China has banned Bitcoin from being used as a currency; Germany has permitted its transactional use; Singapore is keeping hands-off. India, meanwhile, has yet to make a ruling, but it’s keen to make the public aware of the dangers.
Today, the Reserve Bank of India (RBI), which is the country’s top bank and financial regulator, has come out with a cautionary note on the risks involved with Bitcoin and other virtual currencies. The RBI details five key risks in acquiring the currencies, whether for trading, investing, or making transactions; the idea is to educate Indians and prevent the kind of financial losses seen in today’s dogecoins heist.
Many bitcoin. So risk. Such confuse. Wow
The RBI’s five points are worth reading in full:
Virtual currencies being in digital form are stored in digital/electronic media that are called electronic wallets. Therefore, they are prone to losses arising out of hacking, loss of password, compromise of access credentials, malware attack etc. Since they are not created by or traded through any authorized central registry or agency, the loss of the e-wallet could result in the permanent loss of the virtual currencies held in them.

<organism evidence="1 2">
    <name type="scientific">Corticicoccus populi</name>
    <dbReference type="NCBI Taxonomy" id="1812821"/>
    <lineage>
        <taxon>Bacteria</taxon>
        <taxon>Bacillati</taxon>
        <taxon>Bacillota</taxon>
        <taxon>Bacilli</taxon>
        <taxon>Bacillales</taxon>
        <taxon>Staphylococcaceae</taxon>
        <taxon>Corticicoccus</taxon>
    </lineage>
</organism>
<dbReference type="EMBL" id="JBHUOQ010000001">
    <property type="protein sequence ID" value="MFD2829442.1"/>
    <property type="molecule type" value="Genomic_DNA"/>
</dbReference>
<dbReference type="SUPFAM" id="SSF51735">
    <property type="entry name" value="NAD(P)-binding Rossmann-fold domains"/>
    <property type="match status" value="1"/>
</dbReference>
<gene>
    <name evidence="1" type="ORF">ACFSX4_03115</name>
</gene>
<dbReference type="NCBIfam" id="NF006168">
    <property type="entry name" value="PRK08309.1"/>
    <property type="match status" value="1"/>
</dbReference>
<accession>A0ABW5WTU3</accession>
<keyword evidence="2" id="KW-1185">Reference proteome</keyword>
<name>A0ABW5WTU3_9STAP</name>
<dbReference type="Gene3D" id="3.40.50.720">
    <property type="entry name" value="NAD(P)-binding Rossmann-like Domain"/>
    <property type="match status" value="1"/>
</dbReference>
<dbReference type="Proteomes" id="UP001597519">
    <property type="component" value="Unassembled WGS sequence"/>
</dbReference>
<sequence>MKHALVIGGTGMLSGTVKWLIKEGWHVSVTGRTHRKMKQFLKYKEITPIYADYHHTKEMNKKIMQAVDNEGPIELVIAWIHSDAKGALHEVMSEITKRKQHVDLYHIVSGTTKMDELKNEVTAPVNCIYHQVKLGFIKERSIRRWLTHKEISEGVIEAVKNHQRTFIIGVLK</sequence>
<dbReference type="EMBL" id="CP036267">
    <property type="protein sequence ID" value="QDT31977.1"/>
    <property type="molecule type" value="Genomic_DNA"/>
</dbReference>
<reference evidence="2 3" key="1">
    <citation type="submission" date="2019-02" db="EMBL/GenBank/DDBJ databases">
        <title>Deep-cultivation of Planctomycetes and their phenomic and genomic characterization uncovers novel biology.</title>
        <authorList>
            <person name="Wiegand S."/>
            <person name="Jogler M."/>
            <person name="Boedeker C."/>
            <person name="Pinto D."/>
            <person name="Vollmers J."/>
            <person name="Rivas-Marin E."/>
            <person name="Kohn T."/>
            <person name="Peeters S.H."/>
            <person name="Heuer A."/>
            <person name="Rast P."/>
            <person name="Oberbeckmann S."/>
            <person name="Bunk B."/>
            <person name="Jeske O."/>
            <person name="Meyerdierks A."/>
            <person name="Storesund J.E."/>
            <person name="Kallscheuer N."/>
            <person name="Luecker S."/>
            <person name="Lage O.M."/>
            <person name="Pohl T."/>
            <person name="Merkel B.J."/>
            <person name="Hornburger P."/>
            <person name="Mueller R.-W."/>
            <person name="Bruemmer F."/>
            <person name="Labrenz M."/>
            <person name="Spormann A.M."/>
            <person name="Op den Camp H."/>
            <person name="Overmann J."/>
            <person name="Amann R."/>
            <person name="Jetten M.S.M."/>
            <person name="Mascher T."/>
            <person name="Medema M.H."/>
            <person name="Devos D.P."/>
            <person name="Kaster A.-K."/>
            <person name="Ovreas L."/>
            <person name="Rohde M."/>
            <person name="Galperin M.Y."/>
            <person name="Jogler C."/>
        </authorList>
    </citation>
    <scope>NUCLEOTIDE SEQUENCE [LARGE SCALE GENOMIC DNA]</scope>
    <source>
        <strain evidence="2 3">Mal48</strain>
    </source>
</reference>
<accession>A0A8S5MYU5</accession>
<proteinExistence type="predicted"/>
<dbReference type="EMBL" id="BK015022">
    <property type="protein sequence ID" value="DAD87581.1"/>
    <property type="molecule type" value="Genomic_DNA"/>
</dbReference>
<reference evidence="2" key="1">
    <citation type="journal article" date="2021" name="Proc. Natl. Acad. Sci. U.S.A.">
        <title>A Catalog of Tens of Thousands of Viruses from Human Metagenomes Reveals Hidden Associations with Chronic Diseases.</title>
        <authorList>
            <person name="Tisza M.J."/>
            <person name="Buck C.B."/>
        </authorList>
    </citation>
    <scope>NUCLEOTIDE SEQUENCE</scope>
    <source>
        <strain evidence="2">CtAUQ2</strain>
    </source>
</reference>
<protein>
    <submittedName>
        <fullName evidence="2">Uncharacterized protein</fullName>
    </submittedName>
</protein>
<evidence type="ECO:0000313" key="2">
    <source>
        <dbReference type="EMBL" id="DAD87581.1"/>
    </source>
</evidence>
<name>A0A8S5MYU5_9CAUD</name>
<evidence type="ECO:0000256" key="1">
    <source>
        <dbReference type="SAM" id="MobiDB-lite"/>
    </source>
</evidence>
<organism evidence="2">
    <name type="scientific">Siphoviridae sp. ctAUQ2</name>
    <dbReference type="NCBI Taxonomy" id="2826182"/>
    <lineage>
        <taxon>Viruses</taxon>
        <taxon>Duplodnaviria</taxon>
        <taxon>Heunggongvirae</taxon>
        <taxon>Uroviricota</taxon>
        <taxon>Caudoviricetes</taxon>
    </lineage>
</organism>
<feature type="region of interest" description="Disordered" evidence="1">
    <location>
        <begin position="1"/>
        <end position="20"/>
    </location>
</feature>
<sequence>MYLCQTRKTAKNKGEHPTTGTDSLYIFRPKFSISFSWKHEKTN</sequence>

Payments by virtual currencies, such as Bitcoins, take place on a peer-to-peer basis without an authorized central agency which regulates such payments. As such, there is no established framework for recourse to customer problems/disputes/charge backs, etc.
There is no underlying or backing of any asset for virtual currencies. As such, their value seems to be a matter of speculation. Huge volatility in the value of virtual currencies has been noticed in the recent past. Thus, the users are exposed to potential losses on account of such volatility in value.
It is reported that virtual currencies, such as Bitcoins, are being traded on exchange platforms set up in various jurisdictions whose legal status is also unclear. Hence, the traders of virtual currencies on such platforms are exposed to legal as well as financial risks.
There have been several media reports of the usage of virtual currencies, including Bitcoins, for illicit and illegal activities in several jurisdictions. The absence of information of counterparties in such peer-to-peer anonymous/ pseudonymous systems could subject the users to unintentional breaches of anti-money laundering and combating the financing of terrorism (AML/CFT) laws.
India’s central bank adds that it’s “presently examining the issues associated with the usage, holding, and trading of VCs [virtual currencies] under the extant legal and regulatory framework of the country.” The RBI – like all other financial regulators worldwide – must be concerned that things like Bitcoin can be used for money laundering, and that they might even destabilize an economy in which their usage becomes commonplace.
(Editing by Steven Millward)